This is a blurred hand touching an orange-ish flower with just the tip of fingers. The background of the picture of a mutted grey. This is used to represent the deceptive nature of character that feel harmless but are often obfuscating truths in "Sharp Objects" episode 7.
Evie Shaffer

At this rate, the killer could be anyone but there are a few suspicious people.

Falling, the most recent episode of Sharp Objects almost seems to deliver the killer on a platter­­—too easily. The question with this episode is not who the killer is but who else is involved?

A man has been assumed to be involved in the crime because of the amount of strength needed to pull the teeth of the victims, a detail that was revealed earlier on when Detective Richard Willis (Chris Messina) decided to try it out on the head of a dead pig. So, if this is true, what type of man would be involved in a crime like this?

The central theme of Sharp Objects has been that the women are underestimated by men and that they appear as roses but actually have sharp thorns. The men haven’t really been addressed in connection with any central idea except that they are the ones leading the investigation for the case and also the suspects.

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Yet in this episode, the overarching narrative for the men seems to be that they have floundering egos and strong insecurities that is keeping them from being alert or distracting them from the truth. So perhaps the accomplice of the killer is a man who is weak, susceptible to manipulation and who has an outward appearance of strength and confidence but is actually very insecure.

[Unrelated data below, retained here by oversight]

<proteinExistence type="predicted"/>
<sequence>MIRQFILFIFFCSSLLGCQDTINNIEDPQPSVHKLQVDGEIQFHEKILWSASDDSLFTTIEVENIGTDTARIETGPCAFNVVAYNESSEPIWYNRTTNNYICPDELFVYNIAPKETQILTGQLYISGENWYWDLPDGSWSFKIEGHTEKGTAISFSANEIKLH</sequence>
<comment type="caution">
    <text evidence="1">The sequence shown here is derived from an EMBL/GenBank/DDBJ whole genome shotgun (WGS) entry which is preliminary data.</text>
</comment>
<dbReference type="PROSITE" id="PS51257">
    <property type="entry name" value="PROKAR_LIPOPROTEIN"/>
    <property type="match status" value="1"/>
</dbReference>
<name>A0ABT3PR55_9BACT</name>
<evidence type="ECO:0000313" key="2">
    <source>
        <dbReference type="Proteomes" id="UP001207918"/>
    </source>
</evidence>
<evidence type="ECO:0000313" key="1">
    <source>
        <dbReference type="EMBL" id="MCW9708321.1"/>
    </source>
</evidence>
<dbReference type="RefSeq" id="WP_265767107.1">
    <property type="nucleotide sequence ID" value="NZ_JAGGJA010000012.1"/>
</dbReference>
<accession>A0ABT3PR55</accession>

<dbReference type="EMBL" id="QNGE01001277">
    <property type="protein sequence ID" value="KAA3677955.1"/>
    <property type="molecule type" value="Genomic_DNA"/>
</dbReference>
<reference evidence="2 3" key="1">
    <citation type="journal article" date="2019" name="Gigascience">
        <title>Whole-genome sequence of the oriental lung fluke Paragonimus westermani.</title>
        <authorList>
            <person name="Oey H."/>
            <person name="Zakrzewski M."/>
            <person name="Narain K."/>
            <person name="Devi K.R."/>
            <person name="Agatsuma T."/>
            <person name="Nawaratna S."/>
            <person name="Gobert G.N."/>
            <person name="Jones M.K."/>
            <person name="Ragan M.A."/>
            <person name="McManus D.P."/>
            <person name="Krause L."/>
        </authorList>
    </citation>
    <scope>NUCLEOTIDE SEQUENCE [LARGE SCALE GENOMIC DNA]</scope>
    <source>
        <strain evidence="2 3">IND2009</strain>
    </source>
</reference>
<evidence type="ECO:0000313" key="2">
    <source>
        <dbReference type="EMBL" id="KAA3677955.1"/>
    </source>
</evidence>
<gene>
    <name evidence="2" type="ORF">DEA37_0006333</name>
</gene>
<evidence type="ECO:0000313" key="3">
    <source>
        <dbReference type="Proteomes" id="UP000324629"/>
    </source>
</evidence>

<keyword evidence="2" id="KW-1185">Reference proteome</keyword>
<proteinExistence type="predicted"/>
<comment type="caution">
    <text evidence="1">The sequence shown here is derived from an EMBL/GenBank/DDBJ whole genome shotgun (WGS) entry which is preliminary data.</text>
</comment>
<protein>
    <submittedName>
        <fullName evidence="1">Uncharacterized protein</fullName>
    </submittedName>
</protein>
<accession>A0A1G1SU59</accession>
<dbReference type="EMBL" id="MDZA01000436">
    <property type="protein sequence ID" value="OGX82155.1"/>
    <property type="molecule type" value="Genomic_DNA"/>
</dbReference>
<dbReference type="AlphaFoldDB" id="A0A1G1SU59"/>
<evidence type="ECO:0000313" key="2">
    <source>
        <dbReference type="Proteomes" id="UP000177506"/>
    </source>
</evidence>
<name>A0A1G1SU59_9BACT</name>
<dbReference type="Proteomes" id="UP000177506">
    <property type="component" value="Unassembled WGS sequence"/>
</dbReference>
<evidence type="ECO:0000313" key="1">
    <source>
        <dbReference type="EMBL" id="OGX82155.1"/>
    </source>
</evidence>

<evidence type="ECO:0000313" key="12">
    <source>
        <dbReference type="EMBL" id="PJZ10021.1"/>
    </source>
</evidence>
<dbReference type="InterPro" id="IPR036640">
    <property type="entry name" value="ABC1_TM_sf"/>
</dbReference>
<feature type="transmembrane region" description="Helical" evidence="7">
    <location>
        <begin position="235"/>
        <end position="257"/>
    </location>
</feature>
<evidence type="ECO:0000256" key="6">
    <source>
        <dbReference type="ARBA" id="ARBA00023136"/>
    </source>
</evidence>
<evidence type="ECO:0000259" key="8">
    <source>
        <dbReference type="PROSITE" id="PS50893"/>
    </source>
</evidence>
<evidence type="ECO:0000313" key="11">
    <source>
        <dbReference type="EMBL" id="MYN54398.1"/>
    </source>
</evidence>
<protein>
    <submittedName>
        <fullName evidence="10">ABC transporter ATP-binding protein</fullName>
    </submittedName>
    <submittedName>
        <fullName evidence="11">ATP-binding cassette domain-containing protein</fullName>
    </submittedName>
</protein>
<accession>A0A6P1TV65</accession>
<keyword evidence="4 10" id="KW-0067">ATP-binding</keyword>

Let’s have a quick overview of some of the clues about the killer from this episode and from previous episodes  like “Closer” and “Cherry.” The killer has some sort of a sadistic attraction to children, maybe not pedophilia like I originally thought but something close to it. The killer clearly seems to choose children as victims because of how vulnerable they are and often impressionable. They likely can gain access to children easily because people believe them to be warm and beautiful like a rose.

The killer is also probably a woman, as suggested earlier by a neighborhood kid who said that he saw a woman in the woods wearing white, luring one of the victims in. For this person to be successful, she would have had to know the kids intimately; enough to make them feel safe to go into the woods, one that has been known to be the center for crimes and unsavory events.

Now in this episode of Sharp Objects, all the characters seem to be on the edge of revealing something but never actually formulating the words. We see it when Adora’s (Patricia Clarkson) best friend Jackie O’Neele ( Elizabeth Perkins)  helps Detective Willis to documents and nurses like nurse Beverly. We are able to learn that she has information about the weird and malicious relationship between Adora and her children.

Nurse Beverley tells Detective Willis that Marian (Lulu Wilson) Adora’s second child, had a long list of ailments from gastric internal issues to respiratory conditions that could never be confirmed because she was passed around to different physicians who gave different diagnoses. She suspects that Adora has Munchausen By Proxy Syndrome, a mental illness typically found in adults that make them likely to make others sick so that they can care for their victim or appear to be seen trying to save them.